Divine hiddenness and the last man

This coincidence interests me:

Divine hiddenness in one form or another looms large in these theologies, but God’s love and existence remain unchallenged. The idea that divine hiddenness counts against the existence of God is largely a twentieth-century phenomenon.11

In the late nineteenth century, Friedrich Nietzsche remarked that it would be quite cruel of God, if God existed, to leave human beings wondering and debating about how to secure salvation, thus tacitly suggesting a connection between a certain kind of divine hiddenness and disbelief in the God of traditional Christianity.12 At the very end of the nineteenth century, Robert Anderson, reflecting on the persistent silence of God, drew an explicit connection between divine silence and difficulty maintaining faith in God:

“It is no novel experience with men that Heaven should be silent. But what is new and strange and startling is that the silence should be so absolute and prolonged; that through all the changing vicissitudes of the Church’s history for nearly two thousand years that silence should have remained unbroken. This it is which tries faith, and hardens unfaith into open infidelity.” infidelity. (Anderson 1897: 62–3)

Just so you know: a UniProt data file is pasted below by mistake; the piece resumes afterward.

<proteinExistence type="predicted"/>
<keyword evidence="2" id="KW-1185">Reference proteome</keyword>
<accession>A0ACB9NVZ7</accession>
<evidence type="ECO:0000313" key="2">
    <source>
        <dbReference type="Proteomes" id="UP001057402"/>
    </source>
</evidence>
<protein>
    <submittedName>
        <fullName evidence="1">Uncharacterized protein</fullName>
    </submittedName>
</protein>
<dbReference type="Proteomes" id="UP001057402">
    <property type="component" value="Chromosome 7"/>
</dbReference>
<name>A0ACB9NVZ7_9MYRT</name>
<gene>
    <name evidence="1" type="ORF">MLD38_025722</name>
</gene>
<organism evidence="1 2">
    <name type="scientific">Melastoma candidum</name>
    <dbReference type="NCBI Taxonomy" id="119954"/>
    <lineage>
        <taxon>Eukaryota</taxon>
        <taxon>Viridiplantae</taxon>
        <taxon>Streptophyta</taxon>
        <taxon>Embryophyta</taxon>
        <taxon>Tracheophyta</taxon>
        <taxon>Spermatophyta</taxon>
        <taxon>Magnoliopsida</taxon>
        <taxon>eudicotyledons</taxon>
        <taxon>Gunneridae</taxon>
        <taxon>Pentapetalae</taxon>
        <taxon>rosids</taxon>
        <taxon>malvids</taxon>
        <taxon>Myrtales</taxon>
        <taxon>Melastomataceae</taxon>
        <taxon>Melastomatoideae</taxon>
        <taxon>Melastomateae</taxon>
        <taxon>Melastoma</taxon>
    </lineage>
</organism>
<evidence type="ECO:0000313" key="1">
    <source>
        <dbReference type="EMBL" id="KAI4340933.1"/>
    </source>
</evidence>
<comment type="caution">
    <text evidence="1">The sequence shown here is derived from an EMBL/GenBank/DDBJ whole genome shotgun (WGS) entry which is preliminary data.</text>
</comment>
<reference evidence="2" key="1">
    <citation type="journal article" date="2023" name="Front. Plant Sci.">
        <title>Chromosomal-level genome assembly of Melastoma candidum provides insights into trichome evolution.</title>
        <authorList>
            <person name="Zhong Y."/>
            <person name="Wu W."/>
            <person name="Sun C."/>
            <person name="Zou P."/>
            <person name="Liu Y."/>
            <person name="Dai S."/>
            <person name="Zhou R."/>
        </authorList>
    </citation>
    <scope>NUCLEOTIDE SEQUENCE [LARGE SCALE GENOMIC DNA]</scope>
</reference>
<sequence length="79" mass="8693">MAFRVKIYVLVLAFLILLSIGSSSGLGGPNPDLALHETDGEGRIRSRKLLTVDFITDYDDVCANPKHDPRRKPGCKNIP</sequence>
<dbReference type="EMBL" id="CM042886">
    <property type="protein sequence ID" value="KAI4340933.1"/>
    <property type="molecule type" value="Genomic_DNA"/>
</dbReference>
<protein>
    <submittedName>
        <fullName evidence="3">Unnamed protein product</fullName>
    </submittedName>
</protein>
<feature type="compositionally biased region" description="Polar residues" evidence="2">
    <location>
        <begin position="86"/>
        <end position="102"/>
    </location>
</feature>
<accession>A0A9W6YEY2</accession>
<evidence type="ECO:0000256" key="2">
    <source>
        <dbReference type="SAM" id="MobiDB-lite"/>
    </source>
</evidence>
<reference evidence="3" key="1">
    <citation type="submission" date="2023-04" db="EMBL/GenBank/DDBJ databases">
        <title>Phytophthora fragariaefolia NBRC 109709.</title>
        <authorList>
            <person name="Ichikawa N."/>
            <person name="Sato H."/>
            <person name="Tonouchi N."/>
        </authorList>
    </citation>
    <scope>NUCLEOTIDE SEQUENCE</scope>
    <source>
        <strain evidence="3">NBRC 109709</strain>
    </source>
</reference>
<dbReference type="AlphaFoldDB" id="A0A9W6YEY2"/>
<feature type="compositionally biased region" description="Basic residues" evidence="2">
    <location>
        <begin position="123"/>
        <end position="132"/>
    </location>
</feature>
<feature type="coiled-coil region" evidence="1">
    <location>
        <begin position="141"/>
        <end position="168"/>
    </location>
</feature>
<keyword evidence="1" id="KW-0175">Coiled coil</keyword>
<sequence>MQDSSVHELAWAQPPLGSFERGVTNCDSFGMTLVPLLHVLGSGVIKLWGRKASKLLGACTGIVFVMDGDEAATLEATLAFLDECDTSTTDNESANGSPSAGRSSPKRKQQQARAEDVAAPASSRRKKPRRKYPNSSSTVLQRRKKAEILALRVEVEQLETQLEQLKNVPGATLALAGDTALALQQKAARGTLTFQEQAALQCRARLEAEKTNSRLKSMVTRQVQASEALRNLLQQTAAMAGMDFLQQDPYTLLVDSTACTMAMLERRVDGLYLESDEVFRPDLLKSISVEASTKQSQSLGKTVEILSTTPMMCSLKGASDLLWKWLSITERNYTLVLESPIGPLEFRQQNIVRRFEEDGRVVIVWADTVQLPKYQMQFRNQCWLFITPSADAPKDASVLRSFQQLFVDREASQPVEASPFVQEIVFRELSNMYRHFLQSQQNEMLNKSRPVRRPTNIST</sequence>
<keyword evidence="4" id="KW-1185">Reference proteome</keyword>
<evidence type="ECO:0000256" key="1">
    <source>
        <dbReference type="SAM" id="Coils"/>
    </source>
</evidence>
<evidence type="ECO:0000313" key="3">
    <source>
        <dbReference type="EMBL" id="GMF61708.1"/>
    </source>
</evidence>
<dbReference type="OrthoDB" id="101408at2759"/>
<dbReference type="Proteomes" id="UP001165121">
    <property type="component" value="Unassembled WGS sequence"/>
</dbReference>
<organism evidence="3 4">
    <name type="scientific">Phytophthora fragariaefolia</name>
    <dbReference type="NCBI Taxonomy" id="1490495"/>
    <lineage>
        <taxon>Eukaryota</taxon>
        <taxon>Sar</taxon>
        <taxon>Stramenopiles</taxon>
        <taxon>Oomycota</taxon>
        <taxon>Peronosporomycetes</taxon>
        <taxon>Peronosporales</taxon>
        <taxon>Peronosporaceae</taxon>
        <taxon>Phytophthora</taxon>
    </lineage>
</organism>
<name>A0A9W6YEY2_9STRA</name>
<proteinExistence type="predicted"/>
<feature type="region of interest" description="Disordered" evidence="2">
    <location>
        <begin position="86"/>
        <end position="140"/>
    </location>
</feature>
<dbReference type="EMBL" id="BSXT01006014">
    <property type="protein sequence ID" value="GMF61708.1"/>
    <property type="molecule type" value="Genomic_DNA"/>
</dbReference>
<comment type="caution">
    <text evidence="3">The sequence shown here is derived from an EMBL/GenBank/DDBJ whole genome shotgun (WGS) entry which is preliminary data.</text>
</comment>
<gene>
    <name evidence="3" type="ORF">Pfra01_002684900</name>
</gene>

Nevertheless, clear and explicit challenges to God’s existence on the basis of divine hiddenness are, at best, few and far between until the twentieth century.13

What shift in theological understanding entered the collective unconscious such that, beforehand, the popular mind was unconcerned with this question? Is this a causal factor in the pervasive fatalistic uselessness we can observe manifesting in young men across the political and cultural spectrum? I’m approaching this from the Arminian assumption that beliefs have real effects and are not merely predetermined ephemera, so the debate between pro-civilizationists’ effortful control vs. anti-civilizationists’ bronze age gorilla mindset will be held irrelevant for the time being.